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Deconstructing Conservatism: Part I

Thursday, November 11, 2004
My DD has suggested we all read Philip Agre's essay "What Is Conservatism And What is Wrong With It?" This is a very long piece, which is broken up into several parts: an analysis of its theoretical foundations, its tactics, its history, and finally a strategy on how to defeat it. I'm going to tackle one section every day. Normally I wouldn't spend so much time on one essay, but I think this is a very important work in a vital discussion. I was planning on doing something similar, and later I'll use Agre's essay as a springboard.

So today let's discuss the theoretical foundations of conservativism, according to Agre. I'll summarize his arguments first.

Agre equates conservatism with aristocracy: it is the ideology that justifies the rule of the elite. This is, after all, Marx's original definition of an ideology. I think that in modern America the umbrella ideology for the right wing could best be called conservatism, so I'll accept that characterization for now. I will ultimately conclude it is a mistake, but let's leave that for the moment.

There are three main arguments justifying conservative ideology: institutionalism, hierarchy, and freedom. First, conservatives argue that institutions are fragile but essential to human well-being, and that the elite is a necessary custodian to those institutions. Any social change is dangerous and to be avoided. This is classical Burkean Conservatism. Agre thinks that institutions are much more durable and adaptable than Burke suggests, so change is just fine.

Conservatives also argue that hierarchy is a good thing- the people are just not qualified to rule. This is the Platonic Guardianship justification. Agre finds this argument are prima faciae unacceptable and recognizes that the modern right is very hesitant to openly state it, although it rests behind much of their logic.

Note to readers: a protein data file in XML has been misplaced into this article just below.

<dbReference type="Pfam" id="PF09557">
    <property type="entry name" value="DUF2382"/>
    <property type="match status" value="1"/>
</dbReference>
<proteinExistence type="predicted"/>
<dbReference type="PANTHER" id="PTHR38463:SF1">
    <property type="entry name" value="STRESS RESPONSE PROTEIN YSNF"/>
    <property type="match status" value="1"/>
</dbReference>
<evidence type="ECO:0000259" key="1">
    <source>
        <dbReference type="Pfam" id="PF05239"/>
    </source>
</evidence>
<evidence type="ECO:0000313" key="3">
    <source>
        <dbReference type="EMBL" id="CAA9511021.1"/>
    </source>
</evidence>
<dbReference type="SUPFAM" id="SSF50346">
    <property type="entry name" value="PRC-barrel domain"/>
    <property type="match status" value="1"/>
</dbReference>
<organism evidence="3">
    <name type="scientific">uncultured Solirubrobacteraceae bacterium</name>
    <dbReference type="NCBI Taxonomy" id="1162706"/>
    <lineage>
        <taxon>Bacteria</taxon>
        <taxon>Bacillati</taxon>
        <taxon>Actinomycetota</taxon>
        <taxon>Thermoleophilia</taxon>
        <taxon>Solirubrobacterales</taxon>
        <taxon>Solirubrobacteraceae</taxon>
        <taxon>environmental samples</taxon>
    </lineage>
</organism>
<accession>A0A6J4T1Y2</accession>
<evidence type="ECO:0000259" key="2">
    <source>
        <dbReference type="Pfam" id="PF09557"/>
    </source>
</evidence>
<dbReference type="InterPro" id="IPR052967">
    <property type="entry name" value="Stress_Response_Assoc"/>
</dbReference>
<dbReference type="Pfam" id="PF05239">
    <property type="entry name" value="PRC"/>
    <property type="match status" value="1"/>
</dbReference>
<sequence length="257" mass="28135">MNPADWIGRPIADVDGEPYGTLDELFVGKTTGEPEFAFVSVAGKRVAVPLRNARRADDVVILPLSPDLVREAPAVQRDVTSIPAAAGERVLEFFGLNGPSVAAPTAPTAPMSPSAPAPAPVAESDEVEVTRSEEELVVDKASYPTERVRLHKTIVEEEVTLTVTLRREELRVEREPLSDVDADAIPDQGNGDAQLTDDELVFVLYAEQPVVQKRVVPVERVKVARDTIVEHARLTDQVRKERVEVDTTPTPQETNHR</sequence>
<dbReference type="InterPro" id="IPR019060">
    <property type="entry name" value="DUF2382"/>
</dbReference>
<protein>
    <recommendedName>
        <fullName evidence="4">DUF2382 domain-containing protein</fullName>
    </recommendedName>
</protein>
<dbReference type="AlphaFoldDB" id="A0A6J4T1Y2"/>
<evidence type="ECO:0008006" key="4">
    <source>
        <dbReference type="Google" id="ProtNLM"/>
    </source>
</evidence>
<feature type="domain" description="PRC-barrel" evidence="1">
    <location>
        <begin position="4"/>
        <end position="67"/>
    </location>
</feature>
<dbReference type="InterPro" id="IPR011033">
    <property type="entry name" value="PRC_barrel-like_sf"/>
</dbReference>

Finally, there is the freedom arguments for conservatism. Agre really doesn't get into the details of how this work, but I think what he means is the libertarian case for the right- the Nozickian or Randian cases for conservativism. Agre thinks that this is just a fig leaf due to the deep-seated popularity of liberty in American political discourse. In reality, conservatives are quite comfortable with authoritarianism. Conservatism requires a internalization of aristocratic norms in the lower classes which requires at least propaganda and at most active indoctrination. Agre also argues that conservativism has only an uneasy alliance with business, because of the market's tendency to undermine the social order. Finally, Agre rightly points out that there is no necessary relationship between the size of government and political ideology- the right uses activist government to promote its ends all the time. It has no principled opposition to "big government."

Any good strategist would tell you that you need to "know your enemy." Is Agre's analysis of conservatism correct? At the philosophical level, we need to take seriously the arguments of our opponents in order to see if there is any real intellectual merit. Whether they really believe these arguments or are acting in bad faith is another issue. This is part of what bothers me about Agre's piece. He occasionally commits the fallacy of "poisoning the well." Rather than directly confront the force of conservativism's arguments, he instead just writes them off as mere hand-waving, a transparent justification for personal aggrandizement. Now this might be true. But even so it is not helpful. We are still left with no deeper understanding of what conservatism really means, or how we might learn from it. This doesn't mean we can't challenge our opponents are hypocrites. It just means I want to know what to say if I meet a conservative who isn't a liar.

The institutional argument for conservatism is actually its most respectable: we can't change anything because it might undo the delicate web of social relationships. This is the old neoconservative "Law of Unintended Consequences." It is conservativism at its best- cautious, restrained, with a keen eye for human fallibility.

I would respectfully disagree with Agre's assertion that social institutions are durable. I concur with Burke- they are fragile. This does not make me a conservative. It makes me a Burkean liberal. Institutions have a tendency to degenerate into something else. Usually this means they are captured by the elite (which is why I think Burke worried too much - his side has a natural advantage in this regard). This is no reason to reject institutions outright. Egalitarian institutions are absolutely crucial for the democratic project. Democracy, after all, is a system of social cooperation, and works through egalitarian institutions. I think one of the principal mistakes of the left in the 20th century has been its failure to create and nurture liberal institutions. In an orgy of individualism and neglect we allowed them to be captured by the right.